Tuesday, February 28, 2017

Dragging brush

I spent five hours dragging brush out of Salamander's Orchard

This is sort of a "before" picture.  I had been cutting and pulling for a bit before I figured out this might be a good picture to have.

Dragging brush entails cutting the chunks into a size I can handle without blowing out my back.  Thirty to fifty pounds is a decent size.  Trimming off the twigs and the bushy-brush leaving the chunks.

The bigger pieces of apple wood are going to a restaurant to smoke meat.  They are fussy about having no poison ivy on the wood.  I made sure the wood was clean.

I got most of it into the back of the truck but it squatted her down a bit.
The trimmings went into the swamp.

Plenty of time to look at trees.  This is a Golden Delicious truck with winter damage on the north side.

Dragging brush, I am lichen it.  Moss and lichens are evidence that the trees are in a low state of nutrition.  The trees usually add enough girth that the lichens slough off.  These trees, obviously, need more fertilizer.
This tree could be a metaphor for the economy.  The stem on the left is old.  It has too many branches, too much dead wood and there is way too much competition within the canopy for the sunlight that falls upon it.  Much of the wood has been bend downward by the weight of the fruit.  It tries to set too much fruit and consequently goes into a boom-bust cycle of biennial bearing.  The stem on the right is younger and is carrying an appropriate amount of "wood" and fruiting spurs for the incident sunlight.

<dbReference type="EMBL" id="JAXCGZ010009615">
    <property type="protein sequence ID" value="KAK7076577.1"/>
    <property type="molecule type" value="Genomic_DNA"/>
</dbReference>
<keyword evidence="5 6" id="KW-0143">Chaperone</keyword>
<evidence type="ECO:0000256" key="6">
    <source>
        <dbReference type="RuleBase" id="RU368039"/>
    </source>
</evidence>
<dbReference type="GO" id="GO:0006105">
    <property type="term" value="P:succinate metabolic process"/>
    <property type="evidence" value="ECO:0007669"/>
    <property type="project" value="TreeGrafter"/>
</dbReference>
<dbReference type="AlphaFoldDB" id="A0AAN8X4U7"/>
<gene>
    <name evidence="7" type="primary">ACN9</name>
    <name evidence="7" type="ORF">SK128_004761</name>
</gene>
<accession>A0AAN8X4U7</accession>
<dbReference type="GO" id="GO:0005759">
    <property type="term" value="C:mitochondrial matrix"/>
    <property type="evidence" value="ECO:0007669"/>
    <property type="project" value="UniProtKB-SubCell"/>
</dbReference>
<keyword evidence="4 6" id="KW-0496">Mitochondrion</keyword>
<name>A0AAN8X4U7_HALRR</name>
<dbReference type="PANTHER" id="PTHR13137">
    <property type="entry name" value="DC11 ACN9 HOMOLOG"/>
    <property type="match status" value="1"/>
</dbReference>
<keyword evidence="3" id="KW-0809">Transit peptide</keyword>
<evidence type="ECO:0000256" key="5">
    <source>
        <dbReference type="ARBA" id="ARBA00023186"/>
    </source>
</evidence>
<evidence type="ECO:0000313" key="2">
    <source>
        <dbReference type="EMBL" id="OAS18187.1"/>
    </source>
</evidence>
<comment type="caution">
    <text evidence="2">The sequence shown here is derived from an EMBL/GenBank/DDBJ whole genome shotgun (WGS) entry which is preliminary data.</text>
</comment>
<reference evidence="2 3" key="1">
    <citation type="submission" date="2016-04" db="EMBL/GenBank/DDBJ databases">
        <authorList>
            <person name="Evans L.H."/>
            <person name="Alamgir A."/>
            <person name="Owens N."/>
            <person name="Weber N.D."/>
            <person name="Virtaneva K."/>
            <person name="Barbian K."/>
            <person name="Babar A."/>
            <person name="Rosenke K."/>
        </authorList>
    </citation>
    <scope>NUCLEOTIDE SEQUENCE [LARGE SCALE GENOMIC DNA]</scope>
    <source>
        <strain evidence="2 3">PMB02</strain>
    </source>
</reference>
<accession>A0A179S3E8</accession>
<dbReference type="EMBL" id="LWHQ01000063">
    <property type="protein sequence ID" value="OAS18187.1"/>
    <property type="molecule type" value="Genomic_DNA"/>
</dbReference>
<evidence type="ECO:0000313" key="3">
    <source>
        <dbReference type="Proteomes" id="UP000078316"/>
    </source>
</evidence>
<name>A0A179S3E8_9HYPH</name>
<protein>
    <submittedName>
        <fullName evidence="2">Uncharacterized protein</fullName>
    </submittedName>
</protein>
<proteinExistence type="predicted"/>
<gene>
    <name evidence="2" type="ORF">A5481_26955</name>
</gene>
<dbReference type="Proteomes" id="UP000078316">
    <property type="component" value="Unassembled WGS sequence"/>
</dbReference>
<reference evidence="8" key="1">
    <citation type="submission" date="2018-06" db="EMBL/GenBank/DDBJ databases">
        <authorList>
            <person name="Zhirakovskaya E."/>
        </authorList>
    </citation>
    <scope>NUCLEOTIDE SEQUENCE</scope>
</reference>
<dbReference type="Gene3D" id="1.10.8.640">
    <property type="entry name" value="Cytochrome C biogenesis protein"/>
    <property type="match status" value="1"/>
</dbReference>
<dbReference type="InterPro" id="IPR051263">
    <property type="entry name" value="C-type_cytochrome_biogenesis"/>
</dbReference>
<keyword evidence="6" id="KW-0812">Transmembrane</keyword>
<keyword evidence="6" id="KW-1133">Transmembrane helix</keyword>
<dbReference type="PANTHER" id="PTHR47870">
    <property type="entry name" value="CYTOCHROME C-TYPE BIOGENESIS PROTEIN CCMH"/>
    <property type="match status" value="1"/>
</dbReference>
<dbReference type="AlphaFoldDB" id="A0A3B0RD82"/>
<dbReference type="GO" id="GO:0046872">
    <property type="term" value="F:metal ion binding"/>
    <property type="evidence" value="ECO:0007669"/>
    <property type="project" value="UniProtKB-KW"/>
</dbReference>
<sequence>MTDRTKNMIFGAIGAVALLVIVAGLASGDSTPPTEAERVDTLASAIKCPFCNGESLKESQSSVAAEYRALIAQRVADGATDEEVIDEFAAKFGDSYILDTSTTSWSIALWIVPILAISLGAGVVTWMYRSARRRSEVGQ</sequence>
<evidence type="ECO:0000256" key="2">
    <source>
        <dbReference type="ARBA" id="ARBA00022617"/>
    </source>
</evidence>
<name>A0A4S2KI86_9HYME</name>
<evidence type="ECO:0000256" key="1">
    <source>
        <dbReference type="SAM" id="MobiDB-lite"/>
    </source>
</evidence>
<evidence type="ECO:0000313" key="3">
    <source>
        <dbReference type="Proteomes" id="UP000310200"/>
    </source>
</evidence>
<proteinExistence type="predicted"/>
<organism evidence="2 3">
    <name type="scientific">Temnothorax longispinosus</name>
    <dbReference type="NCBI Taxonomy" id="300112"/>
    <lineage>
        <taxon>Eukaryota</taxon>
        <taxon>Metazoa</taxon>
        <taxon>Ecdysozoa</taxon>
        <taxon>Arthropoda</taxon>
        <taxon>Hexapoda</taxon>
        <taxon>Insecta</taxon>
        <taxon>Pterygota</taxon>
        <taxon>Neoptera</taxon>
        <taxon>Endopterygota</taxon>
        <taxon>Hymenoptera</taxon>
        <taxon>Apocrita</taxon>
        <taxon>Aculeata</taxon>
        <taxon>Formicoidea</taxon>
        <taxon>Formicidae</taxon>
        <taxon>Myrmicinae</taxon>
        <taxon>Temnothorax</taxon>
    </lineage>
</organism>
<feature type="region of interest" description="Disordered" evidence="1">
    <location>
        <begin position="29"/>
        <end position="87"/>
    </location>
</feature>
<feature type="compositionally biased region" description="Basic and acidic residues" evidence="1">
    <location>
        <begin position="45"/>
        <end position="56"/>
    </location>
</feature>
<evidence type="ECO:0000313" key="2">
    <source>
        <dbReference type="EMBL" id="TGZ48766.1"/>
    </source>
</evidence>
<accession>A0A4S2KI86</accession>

I will knock the snot out of the older stem on the left and I will guide the stem on the right away from the older stem by pruning it to bias it to the right.  That will diminish the competition between the two stems and the newer stem will be harvesting "incremental" light.

I took a few breaks.

There is hazelnut growing in the windbreak around the orchard.  It is blooming.  This is a "girl" flower and will turn into a cluster of nuts if pollinated.
These are hazelnut catkins.  They are the "boy" flowers and supply the pollen need for the girls.

Vernal Witchhazel is not a very flashy plant but it smells FABULOUS.  It blooms very early in the spring.  It is not a native of Michigan.

You can click to embiggen.  It amazes me how soft and fine the hairs (anthers) are on these pussy willows.
No pollen is visible yet.  But soon....
This is a selection of Basket Willow, Salix purpurea cv. Onondaga.  I did not realize that it was such an early flowering species.

Beekeepers like male willows that bloom early.  Willow pollen is sticky enough for bees to collect it, unlike the pollen of Red and Silver Maple and aspen.  Those species are wind pollinated and it is a chore for bees to collect the pollen.   Early blooming plants are useful for building up bee hive populations just ahead of the big spring push.  It takes about 30 days from packing the cell with food to a worker bee on-the-wing.  Apple trees generally start blossoming here the second week of May.

If all goes well, I will be dragging brush again today.

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